With that said ladies, bikini season is right around the corner! So it’s time to dust off those Nikes, put down the cupcakes and pick up some weights. In preparation for my trip to Ibiza (hello nude beaches!) I’ve decided to start a 30 day fitness challenge to a rock hard bikini bod.

Before I get into the specifics, let me just say that taking on a fitness challenge is sure to fail if you don’t have a well outlined plan with specific and, most importantly, realistic goals.  Girls, I know stepping on a scale can be traumatizing so here’s some good news. Throw out the scales! The numbers on a scale don’t mean much here- we’re looking for specific measurements of progress: circumferential measurements. Measure your arm, waist, hip and thigh circumference once a week- on the same day and time each week! This is by far the best way to track your progress.


Starting Point:

Weight: 64 kg, Height: 177 cm

BMI: 20.4 kg/m2

Biceps: 26 cm

Waist: 67 cm

Hips: 88 cm

Thighs: 52 cm


Workout Plan

Weight training is a MUST if you want to build muscle, increase you BMR and burn fat. The fact is that most girls are scared of weights because they think they’ll end up looking like Arnold. This is FALSE. Weight training will give you definition and toning; and because of our low testosterone levels, looking like Sylvester Stallone is virtually impossible.


I will be doing high intensity weight training workouts 3 times per week with 3 days of cardio in between and 1 day of rest.  My workouts are mostly Cross Fit based using a combination of kettle bells, dumbbells, weighted bags and TRX. Follow the link to videos of some of my favorite exercises:

CrossFit Exercises

To increase the effort in your workouts follow each set with a 1.5 min fast walk on an incline (incline of 5 on a treadmill at least). This walk is your break- so use this time to drink some water and prepare for the next set.

Running, swimming or any activities that get your heart rate up are acceptable for the cardio days. I prefer to run on a treadmill for 45 min to an hour and aim to cover at least 7 km each run.



Putting in the hours at the gym is essential but it’s your diet that will make or break you.  I’ve had a lot of success with the Lean Gains diet in the past and I think it is the perfect counterpart to this fitness challenge. Lean Gains is all about maximizing your body’s ability to burn its own fat, You do this by altering the release of metabolic hormones, by breaking up your day into 2 zones: the fasting and feeding zones. You can check out the diet here:

Lean Gains


Fasting zone (16 hours)

This part is easy. Just don’t eat for 16 hours! It might take some getting used to, but I suggest including the time spent sleeping in the fasting zone. When you fast your body releases less insulin and this causes an increase in growth hormone. More growth hormone= more fat burned. You can NOT eat during this time but make sure to drink plenty of water! Coffee and tea (no milk or sugar) are also allowed.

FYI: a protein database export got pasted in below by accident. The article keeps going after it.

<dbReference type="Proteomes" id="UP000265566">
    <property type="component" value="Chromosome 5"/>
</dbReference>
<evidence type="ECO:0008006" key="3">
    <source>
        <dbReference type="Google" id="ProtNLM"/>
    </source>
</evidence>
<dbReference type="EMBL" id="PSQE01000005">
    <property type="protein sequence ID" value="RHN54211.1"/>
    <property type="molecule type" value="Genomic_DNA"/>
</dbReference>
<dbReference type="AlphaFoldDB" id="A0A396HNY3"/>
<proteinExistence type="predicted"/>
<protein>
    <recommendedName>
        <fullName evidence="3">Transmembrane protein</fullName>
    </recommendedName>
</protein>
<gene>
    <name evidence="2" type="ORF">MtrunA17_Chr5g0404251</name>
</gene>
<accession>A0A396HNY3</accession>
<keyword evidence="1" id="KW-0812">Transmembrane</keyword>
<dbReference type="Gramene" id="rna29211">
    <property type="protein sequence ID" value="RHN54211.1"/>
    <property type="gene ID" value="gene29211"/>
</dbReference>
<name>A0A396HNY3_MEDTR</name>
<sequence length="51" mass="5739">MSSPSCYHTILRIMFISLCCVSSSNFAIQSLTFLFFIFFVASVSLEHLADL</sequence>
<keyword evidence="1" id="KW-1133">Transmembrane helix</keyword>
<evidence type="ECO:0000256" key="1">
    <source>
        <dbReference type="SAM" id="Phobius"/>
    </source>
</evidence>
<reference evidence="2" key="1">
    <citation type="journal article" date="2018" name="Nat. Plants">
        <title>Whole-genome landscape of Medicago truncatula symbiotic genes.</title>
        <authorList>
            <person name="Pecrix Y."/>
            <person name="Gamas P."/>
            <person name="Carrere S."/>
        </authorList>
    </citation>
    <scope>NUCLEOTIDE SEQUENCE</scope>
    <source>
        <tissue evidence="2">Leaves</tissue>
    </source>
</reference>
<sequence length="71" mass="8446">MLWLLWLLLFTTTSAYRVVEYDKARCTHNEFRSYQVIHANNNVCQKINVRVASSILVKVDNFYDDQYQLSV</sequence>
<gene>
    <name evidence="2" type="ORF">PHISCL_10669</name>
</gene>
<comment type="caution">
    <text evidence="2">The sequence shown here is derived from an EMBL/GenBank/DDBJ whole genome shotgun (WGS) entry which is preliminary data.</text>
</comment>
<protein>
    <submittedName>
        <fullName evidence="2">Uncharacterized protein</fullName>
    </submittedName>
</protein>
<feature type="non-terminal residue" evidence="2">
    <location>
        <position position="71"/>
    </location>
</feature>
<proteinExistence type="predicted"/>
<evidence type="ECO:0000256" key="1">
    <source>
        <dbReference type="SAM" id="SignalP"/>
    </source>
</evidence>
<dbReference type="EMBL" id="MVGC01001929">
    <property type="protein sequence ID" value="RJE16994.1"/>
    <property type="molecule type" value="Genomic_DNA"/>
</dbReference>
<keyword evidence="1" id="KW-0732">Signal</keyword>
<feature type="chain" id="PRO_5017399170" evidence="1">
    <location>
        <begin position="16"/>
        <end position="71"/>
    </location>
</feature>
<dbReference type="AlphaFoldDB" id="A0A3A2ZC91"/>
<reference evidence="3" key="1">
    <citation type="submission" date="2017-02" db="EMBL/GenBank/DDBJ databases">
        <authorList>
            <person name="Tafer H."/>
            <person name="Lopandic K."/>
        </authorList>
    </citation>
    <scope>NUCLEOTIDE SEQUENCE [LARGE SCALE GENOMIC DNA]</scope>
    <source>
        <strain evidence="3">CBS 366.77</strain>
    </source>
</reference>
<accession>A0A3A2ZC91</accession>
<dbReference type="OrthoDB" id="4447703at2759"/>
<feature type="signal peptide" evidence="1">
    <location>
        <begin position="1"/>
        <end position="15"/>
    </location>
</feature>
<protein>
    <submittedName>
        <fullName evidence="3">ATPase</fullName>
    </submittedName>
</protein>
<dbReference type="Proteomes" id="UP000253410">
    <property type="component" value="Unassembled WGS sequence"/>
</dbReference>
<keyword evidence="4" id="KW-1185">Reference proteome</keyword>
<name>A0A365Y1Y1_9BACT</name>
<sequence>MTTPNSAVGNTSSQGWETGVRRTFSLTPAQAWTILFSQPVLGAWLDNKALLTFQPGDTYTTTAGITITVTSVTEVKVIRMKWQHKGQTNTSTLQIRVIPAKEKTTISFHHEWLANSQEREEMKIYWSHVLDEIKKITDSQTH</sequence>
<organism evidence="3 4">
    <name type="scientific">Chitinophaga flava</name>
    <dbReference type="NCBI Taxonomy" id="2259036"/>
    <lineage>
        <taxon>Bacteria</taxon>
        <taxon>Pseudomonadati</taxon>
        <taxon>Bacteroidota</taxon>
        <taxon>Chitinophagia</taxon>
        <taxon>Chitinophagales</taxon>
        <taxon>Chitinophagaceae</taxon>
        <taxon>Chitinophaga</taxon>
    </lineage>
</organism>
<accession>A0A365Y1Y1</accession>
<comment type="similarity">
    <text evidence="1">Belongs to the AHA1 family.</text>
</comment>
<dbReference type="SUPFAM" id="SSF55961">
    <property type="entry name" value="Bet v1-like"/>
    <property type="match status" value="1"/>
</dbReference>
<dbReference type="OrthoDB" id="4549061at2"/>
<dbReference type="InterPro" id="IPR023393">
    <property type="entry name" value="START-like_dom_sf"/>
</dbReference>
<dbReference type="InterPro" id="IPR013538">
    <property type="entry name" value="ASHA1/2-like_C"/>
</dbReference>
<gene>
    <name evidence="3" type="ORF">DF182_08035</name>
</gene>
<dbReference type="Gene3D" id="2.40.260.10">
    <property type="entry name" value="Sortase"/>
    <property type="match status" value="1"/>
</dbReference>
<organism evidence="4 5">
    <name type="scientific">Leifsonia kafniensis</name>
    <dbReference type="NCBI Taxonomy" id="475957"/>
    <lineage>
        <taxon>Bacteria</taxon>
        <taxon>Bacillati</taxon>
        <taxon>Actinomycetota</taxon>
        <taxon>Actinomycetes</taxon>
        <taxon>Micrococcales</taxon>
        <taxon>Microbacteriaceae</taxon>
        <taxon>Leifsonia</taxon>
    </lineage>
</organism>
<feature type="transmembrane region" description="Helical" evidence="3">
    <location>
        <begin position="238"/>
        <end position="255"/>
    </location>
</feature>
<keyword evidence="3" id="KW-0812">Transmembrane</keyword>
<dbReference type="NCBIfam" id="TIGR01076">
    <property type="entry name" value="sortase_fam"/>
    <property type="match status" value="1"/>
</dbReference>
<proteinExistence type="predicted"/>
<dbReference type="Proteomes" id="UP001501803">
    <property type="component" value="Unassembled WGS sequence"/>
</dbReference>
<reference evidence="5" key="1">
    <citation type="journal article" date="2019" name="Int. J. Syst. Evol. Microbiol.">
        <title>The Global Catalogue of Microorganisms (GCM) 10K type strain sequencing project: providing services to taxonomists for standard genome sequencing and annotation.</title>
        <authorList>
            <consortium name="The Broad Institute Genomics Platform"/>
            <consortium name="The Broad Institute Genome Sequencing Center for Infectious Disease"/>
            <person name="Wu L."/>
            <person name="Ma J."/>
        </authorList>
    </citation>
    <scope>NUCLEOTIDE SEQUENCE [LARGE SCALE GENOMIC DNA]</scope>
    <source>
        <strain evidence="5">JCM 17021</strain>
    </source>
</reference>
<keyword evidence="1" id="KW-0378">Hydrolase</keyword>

Feeding zone (8 hours)

You are allotted 8 hours in the day for eating. You can eat anytime within those 8 hours and are generally encouraged to eat a pretty large amount of food. Below I’ll give an example of a typical diet I consume. It’s very important to maintain the feeding and fasting zones to maximize your body’s metabolism! Choosing the times you want to use for your zones completely depends on your lifestyle, so pick something that works for you!

Unfortunately, alcohol is not a feature of this plan.  Unless you’re living the dream and day drinking, alcohol and partying will probably land in your fasting zone anyways. Nobody said this was going to be easy…


Sample diet:

Fasting zone: 6 pm – 10 am

Feeding zone: 10 am- 6 pm


Non-training day (1740 kcal)

  1. 150 g turkey breast + 50g brown rice + 2 tbsp olive oil
  2. 300 mL plain yogurt + 100g cottage cheese + 100 g granola with dried fruit
  3. 4 whole eggs + 2 egg whites + 2 rice cakes
  4. 1 protein shake


Training day (2150 kcal)

  1. 150 g turkey breast + 50 g brown rice + 3 tbsp olive oil
  2. 300 mL plain yogurt + 100g cottage cheese + 100 g granola with dried fruit
  3. 6 whole eggs + 3 rice cakes
  4. 2 protein shakes


Vegetables are unlimited and can be eaten in any amounts during the feeding zone. Also make sure to stay hydrated! I aim to drink 3 L of water a day.

Well there you have it! Wish me luck and check in regularly as I’ll be posting progress updates.

See you at the beach!

DTP: Eat Clean, Train Dirty

Check out my original post explaining the DTP program first!

After 4 intense weeks I finally finished the DTP program. It was very different from my previous routine but I loved it! I gained muscle and lost fat resulting in

 I started the program at 178lbs and ended at 184lbs. Unfortunately, I did not get a chance to calculate my body fat % at the beginning of the program, however, a few days after I finished (post 2 nights of drinking and binge eating!) I ended with 12.5% body fat. I did stick to every workout, and my diet was generally healthy. That being said, there were one or two nights out with alcohol and a couple cheat meals. I was impressed with my results and I would definitely recommend this program to anyone who has either hit a plateau or just wants a fresh change.


What I liked about the program:

  • The workouts were short but very intense
  • I could see improvements after each week (increasing weights for exercises)
  • Very simple to follow, and minimal equipment was required
  • Foam rolling significantly improved my legs, specifically calf definition which has always been a problem for me